The Student Government Association has ended its fall semester senatorial elections with a voter turnout almost double what it experienced this past spring.
About 18 percent of eligible voters cast ballots for their chosen candidates last week, as compared with about 10 percent in the spring, senior Kevin Fish, SGA president, said.
Fish said this is the largest voter turnout SGA has in its records.
Eight of the 10 available senate positions were filled. Senate seats representing the School of Music and graduate studies are still open.
Colette Heefner secured the final senate seat for the class of 2011. Elma Borcilo won the remaining junior class senate seat. Lindsey Smith, Robert Hohn, Justin Pyron and Courtney Brown will represent the freshman class. Sophomore Shelby Smith will be the senator for the Division of Interdisciplinary and International Studies, and junior Albert Roy will be the transfer student senator.
All sophomore senate seats were filled in the spring elections.
Hohn said he decided to run because he participated in student government at his high school in Long Island. One of his proposals for election was the “beautification” of Ithaca College.
“A lot of the Ithaca campus other than the northwest part near the Peggy Ryan Williams building is bland, and there are no flowers, no benches,” he said. “So I want to see if we can get any sort of funding from the administration … or some kind of club or anything started.”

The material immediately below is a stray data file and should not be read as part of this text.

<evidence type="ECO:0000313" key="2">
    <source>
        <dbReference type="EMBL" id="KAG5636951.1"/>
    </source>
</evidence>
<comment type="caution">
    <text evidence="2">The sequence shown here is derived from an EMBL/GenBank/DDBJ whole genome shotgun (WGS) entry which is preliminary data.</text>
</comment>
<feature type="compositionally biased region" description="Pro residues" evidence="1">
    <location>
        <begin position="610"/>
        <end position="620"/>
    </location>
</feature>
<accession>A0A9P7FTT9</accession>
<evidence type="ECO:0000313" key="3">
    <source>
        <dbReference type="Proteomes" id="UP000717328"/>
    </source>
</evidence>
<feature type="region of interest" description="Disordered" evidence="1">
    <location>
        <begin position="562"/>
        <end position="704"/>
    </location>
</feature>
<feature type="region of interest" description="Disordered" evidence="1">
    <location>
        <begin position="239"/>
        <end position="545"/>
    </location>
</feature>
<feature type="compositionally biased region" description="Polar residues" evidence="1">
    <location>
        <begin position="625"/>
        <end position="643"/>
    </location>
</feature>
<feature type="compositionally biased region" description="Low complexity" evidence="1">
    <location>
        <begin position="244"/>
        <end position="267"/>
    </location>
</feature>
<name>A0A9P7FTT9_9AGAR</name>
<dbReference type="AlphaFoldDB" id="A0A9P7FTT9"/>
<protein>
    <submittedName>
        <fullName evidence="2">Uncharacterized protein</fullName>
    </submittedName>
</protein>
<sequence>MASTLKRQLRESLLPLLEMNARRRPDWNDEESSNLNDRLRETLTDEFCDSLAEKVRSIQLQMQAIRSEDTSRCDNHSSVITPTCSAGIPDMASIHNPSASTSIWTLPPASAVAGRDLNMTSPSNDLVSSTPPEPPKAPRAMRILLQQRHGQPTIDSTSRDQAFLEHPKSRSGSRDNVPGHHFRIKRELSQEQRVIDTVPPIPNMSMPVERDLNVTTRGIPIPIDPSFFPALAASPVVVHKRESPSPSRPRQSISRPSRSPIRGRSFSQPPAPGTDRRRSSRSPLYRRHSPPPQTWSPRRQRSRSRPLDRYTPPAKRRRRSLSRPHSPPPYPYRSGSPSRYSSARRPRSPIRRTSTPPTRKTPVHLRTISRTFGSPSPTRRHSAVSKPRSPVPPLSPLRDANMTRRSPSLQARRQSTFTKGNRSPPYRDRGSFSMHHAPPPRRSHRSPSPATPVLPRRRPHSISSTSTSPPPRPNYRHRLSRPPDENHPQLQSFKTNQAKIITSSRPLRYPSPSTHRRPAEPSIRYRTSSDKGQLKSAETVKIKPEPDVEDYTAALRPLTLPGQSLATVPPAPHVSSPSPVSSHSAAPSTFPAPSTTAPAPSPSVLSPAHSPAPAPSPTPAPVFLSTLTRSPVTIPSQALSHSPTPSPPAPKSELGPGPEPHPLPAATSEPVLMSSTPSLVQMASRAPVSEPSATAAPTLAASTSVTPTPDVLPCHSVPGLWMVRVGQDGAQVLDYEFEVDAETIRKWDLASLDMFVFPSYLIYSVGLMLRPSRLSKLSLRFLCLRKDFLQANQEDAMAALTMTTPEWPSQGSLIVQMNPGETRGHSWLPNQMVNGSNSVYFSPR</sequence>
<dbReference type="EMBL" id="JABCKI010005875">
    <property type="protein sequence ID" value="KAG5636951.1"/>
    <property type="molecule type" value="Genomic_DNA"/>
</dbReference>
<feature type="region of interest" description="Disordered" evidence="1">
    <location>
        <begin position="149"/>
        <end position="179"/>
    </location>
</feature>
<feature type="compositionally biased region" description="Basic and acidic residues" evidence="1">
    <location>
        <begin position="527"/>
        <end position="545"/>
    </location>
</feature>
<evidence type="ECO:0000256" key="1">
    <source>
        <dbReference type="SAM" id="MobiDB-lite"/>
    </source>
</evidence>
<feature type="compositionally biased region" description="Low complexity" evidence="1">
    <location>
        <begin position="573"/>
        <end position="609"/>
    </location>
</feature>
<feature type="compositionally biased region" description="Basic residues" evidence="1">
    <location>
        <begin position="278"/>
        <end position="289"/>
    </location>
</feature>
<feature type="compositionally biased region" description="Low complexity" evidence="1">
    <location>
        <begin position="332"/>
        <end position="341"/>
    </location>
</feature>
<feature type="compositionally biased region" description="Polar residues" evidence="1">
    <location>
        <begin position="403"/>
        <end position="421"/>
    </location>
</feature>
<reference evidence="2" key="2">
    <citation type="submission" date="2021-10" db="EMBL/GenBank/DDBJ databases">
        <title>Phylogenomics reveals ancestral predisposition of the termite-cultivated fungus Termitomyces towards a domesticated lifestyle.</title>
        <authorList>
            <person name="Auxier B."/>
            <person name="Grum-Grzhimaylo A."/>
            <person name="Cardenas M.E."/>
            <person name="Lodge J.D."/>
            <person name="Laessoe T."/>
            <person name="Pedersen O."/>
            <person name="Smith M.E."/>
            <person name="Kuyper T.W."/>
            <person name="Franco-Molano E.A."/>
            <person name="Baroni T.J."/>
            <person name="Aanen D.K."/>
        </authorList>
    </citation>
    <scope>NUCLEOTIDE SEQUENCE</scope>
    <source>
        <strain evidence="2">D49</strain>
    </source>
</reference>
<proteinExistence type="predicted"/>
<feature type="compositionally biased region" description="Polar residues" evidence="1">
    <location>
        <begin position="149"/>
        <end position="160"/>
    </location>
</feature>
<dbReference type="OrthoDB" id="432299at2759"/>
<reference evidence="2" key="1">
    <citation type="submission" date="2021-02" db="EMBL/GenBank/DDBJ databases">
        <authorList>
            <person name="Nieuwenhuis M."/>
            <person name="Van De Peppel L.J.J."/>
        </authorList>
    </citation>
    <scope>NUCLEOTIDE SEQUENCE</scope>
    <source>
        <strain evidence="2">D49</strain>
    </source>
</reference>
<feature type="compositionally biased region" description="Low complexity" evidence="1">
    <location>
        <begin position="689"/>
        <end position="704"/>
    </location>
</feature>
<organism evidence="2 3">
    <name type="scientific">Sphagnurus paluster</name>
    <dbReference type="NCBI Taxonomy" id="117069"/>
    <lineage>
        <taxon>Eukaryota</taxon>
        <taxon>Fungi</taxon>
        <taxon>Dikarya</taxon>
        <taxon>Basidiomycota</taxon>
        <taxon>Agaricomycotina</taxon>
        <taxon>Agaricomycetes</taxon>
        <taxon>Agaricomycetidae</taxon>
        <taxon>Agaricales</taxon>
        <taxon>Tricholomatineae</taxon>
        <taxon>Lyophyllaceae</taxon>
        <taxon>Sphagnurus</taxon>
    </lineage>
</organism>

Polls showed about 28 percent of the freshman class voted online during elections, while 15 percent of seniors, 13 percent of juniors, 4 percent of transfer students and 16 percent of DIIS students voted, Fish said.
Senior Julia Dunn, SGA vice president of communications, said the choice to make SurveyMonkey the host website this year instead of Votenet — the website used last year — contributed to the increase in voters. SurveyMonkey’s ease of use made the election process smoother, Dunn said.
Fish said the board made the switch after discovering it was much more cost-efficient.
Previously, SGA elections cost $10,000 each year. With the new site, $200 will be spent per semester, he said.
Fish said the executive board will work to market elections even more in the future.
“I have now made it one of my priorities,” he said. “We are going to make elections a big thing. Look out for spring semester because the elections are going to be quite the spectacle.”
Students interested in the open senate seats should contact Julia Dunn at email@example.com.